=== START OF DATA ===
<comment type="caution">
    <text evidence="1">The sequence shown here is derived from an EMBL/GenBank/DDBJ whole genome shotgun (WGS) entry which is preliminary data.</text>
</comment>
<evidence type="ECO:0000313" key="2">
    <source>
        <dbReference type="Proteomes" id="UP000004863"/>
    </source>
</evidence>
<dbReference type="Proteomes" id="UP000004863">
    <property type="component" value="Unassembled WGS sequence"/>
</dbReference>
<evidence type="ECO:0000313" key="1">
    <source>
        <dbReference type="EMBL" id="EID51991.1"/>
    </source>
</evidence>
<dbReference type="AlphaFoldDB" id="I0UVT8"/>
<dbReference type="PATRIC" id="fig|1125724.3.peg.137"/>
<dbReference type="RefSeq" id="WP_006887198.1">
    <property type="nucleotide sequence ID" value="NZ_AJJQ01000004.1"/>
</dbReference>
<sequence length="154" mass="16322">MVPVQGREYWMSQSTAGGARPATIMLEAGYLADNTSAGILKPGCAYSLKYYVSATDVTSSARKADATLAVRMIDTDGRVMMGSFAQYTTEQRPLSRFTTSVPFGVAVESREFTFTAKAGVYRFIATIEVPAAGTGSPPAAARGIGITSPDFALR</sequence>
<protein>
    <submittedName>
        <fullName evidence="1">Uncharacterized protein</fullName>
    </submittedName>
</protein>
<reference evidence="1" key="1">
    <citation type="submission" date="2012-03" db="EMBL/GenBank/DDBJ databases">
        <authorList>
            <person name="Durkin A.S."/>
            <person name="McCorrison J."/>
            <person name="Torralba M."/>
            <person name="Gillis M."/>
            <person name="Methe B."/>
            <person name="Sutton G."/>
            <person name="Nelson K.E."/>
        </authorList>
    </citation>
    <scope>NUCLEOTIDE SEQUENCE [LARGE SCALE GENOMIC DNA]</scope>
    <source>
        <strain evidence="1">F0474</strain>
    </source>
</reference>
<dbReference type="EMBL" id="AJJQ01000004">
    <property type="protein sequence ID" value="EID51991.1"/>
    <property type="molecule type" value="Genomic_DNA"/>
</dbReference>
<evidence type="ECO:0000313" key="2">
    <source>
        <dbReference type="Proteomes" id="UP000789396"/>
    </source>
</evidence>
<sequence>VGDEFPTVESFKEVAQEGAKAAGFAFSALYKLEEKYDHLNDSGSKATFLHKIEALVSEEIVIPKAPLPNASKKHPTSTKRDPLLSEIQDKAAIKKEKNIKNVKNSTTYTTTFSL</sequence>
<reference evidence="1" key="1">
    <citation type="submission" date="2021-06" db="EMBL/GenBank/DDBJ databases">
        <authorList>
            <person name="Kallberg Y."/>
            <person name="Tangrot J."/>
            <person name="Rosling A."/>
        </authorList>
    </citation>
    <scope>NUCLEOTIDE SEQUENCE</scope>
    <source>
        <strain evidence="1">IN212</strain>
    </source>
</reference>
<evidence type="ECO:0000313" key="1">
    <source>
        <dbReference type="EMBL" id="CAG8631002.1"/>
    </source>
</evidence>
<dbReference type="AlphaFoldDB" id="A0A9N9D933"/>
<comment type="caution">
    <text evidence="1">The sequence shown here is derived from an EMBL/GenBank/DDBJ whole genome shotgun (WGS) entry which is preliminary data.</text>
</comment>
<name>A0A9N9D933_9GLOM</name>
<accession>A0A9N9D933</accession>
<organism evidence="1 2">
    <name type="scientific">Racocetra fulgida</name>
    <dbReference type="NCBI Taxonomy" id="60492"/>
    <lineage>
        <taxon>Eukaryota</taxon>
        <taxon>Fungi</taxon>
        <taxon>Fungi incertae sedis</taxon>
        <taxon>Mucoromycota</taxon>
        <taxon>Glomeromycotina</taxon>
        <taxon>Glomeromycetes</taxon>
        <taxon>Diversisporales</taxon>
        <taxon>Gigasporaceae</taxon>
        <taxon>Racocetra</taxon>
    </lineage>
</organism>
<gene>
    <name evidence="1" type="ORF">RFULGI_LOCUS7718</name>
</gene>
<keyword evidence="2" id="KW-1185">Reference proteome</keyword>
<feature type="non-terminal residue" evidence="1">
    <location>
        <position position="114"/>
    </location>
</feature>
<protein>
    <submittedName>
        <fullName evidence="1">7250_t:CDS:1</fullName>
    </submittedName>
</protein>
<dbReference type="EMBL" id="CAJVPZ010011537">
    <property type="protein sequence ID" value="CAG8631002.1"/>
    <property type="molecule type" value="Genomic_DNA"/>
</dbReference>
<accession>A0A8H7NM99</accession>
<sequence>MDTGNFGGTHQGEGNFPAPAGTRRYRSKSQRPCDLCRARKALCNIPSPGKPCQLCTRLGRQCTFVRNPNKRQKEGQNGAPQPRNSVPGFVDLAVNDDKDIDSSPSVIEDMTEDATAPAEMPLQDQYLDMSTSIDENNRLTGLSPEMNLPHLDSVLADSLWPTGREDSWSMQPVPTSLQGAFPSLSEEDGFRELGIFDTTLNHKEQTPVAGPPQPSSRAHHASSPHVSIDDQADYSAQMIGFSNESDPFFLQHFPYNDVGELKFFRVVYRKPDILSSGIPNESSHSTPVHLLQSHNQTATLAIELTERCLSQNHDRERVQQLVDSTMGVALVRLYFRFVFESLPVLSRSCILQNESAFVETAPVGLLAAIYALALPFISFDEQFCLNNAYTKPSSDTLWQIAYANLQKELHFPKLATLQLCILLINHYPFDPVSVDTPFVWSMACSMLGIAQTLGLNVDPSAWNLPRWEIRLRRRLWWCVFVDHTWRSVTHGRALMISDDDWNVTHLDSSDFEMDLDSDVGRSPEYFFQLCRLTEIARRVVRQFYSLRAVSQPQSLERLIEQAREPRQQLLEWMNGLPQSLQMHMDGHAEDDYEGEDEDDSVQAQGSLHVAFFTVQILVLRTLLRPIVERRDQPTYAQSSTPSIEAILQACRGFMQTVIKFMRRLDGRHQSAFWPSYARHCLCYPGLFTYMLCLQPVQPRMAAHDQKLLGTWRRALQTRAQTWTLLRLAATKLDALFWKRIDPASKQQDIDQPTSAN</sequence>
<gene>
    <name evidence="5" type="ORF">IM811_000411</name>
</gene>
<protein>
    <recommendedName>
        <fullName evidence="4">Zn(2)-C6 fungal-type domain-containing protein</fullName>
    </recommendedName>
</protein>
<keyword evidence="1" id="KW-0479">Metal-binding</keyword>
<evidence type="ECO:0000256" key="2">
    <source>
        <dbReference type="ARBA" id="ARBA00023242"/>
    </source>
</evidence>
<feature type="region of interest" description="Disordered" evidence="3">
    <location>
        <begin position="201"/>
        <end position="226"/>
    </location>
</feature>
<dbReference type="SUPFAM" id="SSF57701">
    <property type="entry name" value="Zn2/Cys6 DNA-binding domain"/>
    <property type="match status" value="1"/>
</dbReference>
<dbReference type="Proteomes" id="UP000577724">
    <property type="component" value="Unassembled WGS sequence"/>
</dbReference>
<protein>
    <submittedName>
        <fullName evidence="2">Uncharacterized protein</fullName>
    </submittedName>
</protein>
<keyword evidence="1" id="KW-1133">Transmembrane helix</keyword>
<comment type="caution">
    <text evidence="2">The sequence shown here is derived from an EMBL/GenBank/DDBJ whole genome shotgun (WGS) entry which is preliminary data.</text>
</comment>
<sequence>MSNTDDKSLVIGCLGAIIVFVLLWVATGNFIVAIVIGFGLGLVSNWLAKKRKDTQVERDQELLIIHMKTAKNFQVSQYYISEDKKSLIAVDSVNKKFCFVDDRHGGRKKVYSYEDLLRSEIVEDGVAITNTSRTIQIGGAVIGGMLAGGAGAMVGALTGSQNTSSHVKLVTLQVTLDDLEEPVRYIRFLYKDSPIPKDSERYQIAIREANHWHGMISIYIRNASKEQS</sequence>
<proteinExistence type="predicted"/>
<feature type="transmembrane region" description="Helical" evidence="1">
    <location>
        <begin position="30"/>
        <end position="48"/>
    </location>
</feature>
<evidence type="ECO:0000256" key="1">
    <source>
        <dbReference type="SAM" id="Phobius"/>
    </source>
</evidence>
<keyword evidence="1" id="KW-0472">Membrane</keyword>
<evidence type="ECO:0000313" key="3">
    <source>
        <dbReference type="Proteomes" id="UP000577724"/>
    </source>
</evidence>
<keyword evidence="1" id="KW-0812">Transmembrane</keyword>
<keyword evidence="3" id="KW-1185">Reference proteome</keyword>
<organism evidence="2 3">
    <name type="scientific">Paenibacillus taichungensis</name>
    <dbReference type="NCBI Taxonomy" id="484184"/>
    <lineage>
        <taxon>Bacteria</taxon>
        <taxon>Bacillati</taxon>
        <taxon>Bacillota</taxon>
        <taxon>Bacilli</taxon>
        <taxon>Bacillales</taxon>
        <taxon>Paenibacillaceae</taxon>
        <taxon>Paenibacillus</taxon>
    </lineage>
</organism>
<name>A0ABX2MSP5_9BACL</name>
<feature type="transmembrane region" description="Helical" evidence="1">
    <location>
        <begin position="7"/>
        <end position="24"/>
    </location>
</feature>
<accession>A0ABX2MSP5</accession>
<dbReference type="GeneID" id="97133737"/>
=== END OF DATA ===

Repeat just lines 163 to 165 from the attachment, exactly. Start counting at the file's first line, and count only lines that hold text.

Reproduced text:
<keyword evidence="1" id="KW-0472">Membrane</keyword>
<evidence type="ECO:0000313" key="3">
    <source>